Kawasaki GPZ1100I vs Yamaha FJ1200
by Simon Hargrevious
Even boring luggers like Kawasaki's re-invented GPZ1100 and
Yamaha's never-been-away FJ1200 have balls, and to prove it
Hargreaves and Smith thrash them off in a 1000-mile binge round
Devon and Cornwall
It's a warm Friday night and we're flying along the A39's
twisty bits between Bridgewater and Porlock. Kev's in front on
the FJ and I follow on the GPZ. We streak across the north
Somerset and Devon coast like low-flying jet fighters (Roger,
Wilco, etc), swathed in a wash of wind noise, eyes scanning the
road and headlights locked on the vanishing point. Only an
occasional flash of sparks from the FJ's footrests and
centrestand remind me we're earthbound the GPZ's soft
suspension flows over bumps and ripples like they're merely
air-pockets swirling over the wings of an aircraft.
Kev hustles the lumbering FJ into another corner. He turns
every ride into a race, and he normally clears off. Then, when
you catch him up, he pretends he was taking it easy all the
time. But tonight is different my GPZ is lighter and more
nimble than his FJ. It's also unburdened with a passenger
Kev's girlfriend, Rachel, has come along for the ride. I judge
my braking points by her clenched buttocks.
So far things are going well, which means Kev hasn't got away
from me yet. I don't get many chances to stay with Smith, so I'm
not giving up easily.
And then Kev makes a mistake. I know the road and I know the
corner it's a bastard that starts as a 90° left hander and
gets tighter. I also know what little ground-clearance the FJ
has, especially two-up.
Kev goes in too fast and too deep. He brakes and I can see
the FJ's ABS chattering full tilt as he goes past the limit,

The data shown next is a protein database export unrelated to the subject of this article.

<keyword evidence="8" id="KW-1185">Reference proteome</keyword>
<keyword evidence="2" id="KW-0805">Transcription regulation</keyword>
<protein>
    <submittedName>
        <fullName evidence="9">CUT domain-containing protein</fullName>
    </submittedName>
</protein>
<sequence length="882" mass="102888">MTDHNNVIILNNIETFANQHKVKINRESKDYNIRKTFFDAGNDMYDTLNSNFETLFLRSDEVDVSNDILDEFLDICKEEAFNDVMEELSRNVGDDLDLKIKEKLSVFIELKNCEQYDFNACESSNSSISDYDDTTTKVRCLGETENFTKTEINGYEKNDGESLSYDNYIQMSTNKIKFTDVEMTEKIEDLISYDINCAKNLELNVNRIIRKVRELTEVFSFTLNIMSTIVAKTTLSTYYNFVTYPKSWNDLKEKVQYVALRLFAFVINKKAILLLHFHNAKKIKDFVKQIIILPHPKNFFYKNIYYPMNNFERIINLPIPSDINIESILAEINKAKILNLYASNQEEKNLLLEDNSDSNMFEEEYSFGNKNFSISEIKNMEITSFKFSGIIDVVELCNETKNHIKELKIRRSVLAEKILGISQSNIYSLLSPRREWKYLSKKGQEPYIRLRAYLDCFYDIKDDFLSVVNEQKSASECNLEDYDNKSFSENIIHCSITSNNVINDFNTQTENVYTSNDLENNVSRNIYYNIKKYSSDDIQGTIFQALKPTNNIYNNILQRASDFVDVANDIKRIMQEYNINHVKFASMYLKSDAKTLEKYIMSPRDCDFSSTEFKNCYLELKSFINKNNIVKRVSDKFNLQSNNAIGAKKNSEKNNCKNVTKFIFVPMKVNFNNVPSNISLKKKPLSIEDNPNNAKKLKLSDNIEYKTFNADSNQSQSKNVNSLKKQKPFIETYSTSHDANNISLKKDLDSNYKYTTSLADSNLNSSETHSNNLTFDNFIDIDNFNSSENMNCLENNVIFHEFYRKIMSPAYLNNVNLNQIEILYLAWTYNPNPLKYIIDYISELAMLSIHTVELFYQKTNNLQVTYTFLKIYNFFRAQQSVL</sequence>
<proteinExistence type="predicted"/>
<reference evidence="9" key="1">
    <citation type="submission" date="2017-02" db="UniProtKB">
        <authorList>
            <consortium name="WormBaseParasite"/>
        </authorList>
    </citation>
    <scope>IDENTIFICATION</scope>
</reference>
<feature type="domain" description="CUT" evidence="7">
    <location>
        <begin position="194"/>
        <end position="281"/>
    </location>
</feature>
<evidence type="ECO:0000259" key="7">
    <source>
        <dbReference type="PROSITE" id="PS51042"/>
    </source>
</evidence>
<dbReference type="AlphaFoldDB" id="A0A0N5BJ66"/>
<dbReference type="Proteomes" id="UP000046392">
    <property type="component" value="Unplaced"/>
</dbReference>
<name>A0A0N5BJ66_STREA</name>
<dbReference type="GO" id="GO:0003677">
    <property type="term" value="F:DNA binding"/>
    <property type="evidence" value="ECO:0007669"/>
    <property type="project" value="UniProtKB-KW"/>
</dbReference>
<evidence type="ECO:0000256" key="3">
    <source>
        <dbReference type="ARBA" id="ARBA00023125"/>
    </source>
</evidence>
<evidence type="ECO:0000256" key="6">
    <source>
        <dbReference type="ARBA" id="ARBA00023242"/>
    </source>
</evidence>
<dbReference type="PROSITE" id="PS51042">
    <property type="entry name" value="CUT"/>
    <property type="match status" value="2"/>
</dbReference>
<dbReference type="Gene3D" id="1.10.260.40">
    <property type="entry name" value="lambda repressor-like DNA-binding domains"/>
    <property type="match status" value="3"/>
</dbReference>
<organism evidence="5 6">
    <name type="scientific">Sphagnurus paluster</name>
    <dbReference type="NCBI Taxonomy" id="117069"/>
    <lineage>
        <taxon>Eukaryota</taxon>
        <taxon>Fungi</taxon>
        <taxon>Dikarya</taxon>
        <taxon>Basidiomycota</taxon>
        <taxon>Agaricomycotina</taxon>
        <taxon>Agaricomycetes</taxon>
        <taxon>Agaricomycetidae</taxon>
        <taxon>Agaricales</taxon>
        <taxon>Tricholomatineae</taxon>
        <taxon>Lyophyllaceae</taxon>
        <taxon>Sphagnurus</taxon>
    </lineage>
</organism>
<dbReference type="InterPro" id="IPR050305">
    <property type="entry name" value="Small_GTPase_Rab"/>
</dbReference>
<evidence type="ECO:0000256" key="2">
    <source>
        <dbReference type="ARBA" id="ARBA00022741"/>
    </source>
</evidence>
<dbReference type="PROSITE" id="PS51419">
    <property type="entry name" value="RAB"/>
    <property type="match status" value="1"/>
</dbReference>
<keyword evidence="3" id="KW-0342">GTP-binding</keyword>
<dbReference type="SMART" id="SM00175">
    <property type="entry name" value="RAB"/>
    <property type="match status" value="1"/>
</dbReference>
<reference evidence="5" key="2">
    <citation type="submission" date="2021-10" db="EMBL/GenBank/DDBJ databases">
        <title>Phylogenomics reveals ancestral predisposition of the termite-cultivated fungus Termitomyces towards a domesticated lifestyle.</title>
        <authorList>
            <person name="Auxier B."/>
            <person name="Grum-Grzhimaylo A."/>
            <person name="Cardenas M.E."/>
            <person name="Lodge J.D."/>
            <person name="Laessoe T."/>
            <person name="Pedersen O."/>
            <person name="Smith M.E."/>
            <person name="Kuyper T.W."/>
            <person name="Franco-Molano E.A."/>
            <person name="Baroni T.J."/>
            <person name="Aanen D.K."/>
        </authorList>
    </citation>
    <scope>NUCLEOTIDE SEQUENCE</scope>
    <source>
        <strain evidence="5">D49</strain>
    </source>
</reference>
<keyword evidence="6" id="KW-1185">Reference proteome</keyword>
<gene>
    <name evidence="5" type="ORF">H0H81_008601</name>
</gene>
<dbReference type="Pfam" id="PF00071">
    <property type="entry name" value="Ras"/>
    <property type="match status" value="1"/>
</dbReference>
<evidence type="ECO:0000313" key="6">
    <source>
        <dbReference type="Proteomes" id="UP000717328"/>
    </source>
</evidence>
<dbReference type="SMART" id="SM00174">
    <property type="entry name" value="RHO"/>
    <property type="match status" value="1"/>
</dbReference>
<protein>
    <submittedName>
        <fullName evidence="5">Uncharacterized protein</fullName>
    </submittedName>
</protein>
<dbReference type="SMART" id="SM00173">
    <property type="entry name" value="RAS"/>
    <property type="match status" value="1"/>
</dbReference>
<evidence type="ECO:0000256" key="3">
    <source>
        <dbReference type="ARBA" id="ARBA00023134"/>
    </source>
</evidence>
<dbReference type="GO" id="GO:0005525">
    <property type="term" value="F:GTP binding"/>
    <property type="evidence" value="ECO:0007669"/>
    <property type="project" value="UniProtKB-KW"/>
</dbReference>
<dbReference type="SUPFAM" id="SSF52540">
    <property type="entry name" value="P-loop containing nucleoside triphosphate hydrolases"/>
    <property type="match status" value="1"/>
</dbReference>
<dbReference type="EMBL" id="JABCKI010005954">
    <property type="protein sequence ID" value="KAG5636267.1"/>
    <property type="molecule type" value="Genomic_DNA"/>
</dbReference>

cranked over and decked out. He crosses the white line and only
just hauls the Yamaha up before brushing the opposite bank with
his leg. I close in, laughing out loud as Rachel thuds a couple
of hefty right hooks into Kev's ribs. Meanwhile, the GPZ glides
round the corner in a velvet rush. No footpegs down. No ABS
histrionics. No worries.
The GPZ makes lots of sense for Kawasaki. Take yer average
ZZ-R1100 motor, rob a bit of top end with smaller carbs and
milder cams, stuff it in a steel tube double cradle frame, lob
the usual assortment of mediocre forks, shock and brakes, turn
it out at a reasonable price and bingo! the gap between the
top-of-the-range ZZ-R and the super-crap GTR is plugged.
But can someone please explain why the ZZ-R's motor is
detuned for the GPZ? All this talk of improved midrange is
bullshit check out the dyno graphs for proof. It's more likely
to be a cynical marketing ploy after all, who'd buy a ZZ-R1100
at £8500 if they could have the same performance for the GPZ's
Still, you wouldn't notice the GPZ's engine is detuned unless
you'd sampled the proper, ZZ-R version. From 2000rpm the Gee Pee
takes full throttle with a hollow shudder, like it's clearing
its throat before coughing out an awesome greenie. By 4000rpm
it's up and charging and at 8000 it's still going and close to
the point where you stop worrying about what the tacho says and
start worrying about licences, speed traps, tractors, etc...
So you haven't got the mindbending top end of the ZZ-R.
Shame, but you still get the smooth rush of revs that seem to
have no limit (not 'til the redline at HOOOrpm, anyway) and if
you just stepped off a moped it'd blow yer mind. How easy it is
to hit naughty speeds on the Kawasaki came home to me when I
rode the GPZ after slinging a 916 about for a weekend. Even on a
supa-spurts bike like the Ducati, 130mph has to be worked for
it's not something you can do accidentally. It is on the GPZ.
The riding position and fairing are as much to blame for this
sort of behaviour as the engine. At lOOmph you can sit almost
upright, safe and warm_ behind a seriously effective fairing and
screen, for mile after mile of M6/M42/M5. Bars and pegs are
cunningly arranged for maximum comfort you only notice these
things when they're wrong. On the Kawasaki they're right. And to
all the poofty journos on the Oz launch who moaned about a
rock-hard seat phooey. There's nowt wrong wi' it.
Saturday morning explodes across Exmoor in a burst of early
spring sunshine. Last night's mad dash to get to the bar before
closing time (so that's why Kev was so fast) resumes. We head
for St Ives along the A39 as it meanders I south. The road swaps
between flat out sweeping curves, tight hairpins, tree-lined
roller-coaster runs and f open dual carriageway. The GPZ
gets into a rhythm, swinging from side to side, destroying cars